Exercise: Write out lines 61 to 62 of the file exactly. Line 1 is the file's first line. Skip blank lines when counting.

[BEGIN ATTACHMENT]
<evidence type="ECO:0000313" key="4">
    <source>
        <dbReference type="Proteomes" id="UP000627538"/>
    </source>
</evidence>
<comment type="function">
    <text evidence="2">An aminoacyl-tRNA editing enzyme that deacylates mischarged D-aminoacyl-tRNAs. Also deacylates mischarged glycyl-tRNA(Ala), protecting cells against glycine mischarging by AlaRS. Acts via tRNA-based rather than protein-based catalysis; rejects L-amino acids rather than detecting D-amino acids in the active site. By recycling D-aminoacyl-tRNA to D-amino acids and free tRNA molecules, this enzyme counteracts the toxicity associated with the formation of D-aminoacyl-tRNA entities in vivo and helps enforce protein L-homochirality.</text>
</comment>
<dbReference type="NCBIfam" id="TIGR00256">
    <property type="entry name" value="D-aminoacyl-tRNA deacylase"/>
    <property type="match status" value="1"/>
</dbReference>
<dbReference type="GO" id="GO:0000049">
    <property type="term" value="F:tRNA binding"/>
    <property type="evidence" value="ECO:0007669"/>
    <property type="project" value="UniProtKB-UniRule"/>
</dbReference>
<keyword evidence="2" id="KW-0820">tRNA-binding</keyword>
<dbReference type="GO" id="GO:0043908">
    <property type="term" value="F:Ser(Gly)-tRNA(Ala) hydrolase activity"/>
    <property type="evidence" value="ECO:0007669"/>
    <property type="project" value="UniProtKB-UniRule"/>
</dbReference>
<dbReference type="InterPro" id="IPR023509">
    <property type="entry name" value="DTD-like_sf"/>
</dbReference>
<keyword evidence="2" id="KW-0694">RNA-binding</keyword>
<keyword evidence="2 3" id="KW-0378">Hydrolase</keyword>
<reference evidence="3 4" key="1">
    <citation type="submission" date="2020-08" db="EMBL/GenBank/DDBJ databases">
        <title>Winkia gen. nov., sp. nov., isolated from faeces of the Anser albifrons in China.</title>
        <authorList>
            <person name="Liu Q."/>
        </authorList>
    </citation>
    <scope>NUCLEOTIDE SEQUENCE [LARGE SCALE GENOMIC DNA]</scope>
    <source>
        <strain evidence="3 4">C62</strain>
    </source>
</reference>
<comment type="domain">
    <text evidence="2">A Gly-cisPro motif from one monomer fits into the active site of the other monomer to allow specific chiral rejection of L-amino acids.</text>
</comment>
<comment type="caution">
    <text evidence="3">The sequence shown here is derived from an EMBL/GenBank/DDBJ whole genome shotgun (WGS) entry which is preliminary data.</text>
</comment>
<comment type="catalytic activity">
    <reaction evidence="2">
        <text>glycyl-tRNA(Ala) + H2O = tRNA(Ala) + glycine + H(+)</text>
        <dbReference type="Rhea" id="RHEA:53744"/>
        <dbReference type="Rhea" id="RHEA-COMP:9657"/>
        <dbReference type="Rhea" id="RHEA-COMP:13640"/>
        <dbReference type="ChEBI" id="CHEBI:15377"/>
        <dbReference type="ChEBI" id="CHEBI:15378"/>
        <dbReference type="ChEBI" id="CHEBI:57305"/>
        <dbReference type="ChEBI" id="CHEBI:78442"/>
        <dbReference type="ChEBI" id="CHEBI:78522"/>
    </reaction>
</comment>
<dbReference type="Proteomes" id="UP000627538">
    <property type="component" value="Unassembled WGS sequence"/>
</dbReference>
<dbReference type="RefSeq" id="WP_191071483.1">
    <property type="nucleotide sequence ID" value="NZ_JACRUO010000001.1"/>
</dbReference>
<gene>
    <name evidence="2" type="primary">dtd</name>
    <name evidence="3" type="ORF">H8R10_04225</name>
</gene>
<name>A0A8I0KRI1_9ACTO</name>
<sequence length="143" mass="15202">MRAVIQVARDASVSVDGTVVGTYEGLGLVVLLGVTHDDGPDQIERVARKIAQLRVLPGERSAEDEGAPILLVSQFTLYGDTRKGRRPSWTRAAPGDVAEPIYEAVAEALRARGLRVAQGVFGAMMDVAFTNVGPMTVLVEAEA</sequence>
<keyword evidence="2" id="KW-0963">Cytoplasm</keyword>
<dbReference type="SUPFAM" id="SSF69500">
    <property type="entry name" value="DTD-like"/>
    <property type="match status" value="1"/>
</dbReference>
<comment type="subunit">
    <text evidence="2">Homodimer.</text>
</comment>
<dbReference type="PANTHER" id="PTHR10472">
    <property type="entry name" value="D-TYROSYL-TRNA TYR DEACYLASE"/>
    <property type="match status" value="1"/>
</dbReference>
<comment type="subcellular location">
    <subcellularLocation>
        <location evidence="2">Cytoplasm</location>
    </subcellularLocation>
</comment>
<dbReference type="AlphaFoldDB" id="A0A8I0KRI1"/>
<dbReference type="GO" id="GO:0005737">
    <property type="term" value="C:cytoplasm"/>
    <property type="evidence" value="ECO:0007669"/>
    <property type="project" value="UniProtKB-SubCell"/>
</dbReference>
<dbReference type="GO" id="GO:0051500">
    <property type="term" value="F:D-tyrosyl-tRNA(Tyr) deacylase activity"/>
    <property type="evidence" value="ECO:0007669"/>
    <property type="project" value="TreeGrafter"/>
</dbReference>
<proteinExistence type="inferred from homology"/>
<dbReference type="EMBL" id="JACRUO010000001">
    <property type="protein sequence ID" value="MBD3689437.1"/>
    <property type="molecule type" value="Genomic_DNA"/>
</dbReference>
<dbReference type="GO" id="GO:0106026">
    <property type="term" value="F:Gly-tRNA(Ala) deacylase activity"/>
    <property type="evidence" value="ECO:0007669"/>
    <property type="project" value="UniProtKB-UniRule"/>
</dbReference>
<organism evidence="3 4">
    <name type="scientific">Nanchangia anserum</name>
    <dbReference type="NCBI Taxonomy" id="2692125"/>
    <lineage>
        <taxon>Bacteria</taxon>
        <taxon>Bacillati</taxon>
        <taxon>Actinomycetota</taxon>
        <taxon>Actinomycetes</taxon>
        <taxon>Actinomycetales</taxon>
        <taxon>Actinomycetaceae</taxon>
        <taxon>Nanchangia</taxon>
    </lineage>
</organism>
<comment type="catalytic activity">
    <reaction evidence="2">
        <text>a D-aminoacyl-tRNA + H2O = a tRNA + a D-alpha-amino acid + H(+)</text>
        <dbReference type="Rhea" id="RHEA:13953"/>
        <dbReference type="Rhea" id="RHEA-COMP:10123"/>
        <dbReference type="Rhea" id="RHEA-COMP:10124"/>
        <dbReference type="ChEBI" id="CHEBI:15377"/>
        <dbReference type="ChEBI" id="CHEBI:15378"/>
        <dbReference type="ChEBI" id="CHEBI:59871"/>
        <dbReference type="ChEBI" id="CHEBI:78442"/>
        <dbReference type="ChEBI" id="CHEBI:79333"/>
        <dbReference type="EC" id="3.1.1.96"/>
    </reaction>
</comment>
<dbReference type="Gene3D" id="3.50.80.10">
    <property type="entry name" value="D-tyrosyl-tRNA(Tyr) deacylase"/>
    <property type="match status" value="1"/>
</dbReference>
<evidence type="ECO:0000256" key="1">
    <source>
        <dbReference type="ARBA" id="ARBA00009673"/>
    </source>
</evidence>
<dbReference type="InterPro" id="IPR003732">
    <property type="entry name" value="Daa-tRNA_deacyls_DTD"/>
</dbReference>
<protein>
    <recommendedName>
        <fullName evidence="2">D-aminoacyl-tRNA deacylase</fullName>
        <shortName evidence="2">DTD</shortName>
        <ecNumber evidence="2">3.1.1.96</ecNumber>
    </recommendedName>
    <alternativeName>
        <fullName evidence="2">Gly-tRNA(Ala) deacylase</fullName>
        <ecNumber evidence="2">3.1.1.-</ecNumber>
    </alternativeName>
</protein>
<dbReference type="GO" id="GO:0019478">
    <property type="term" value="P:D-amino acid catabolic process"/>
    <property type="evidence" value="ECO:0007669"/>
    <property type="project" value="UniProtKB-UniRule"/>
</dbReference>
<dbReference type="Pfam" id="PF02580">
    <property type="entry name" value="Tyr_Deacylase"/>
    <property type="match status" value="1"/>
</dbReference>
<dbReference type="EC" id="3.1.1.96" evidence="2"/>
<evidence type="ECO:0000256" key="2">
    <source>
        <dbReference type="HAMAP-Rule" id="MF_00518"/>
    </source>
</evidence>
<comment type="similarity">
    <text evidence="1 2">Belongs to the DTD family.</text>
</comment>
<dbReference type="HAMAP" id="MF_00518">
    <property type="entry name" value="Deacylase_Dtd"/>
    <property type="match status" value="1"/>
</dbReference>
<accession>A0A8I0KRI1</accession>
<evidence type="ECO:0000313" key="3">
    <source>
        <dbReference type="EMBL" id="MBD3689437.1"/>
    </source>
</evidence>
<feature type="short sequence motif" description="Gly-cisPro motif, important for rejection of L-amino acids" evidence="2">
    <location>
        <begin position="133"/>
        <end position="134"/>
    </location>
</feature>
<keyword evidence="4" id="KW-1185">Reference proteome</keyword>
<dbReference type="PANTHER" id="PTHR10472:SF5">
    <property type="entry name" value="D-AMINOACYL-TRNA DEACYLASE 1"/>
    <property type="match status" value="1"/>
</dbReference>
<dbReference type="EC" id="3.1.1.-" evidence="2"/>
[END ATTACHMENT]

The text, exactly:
    <property type="component" value="Unassembled WGS sequence"/>
</dbReference>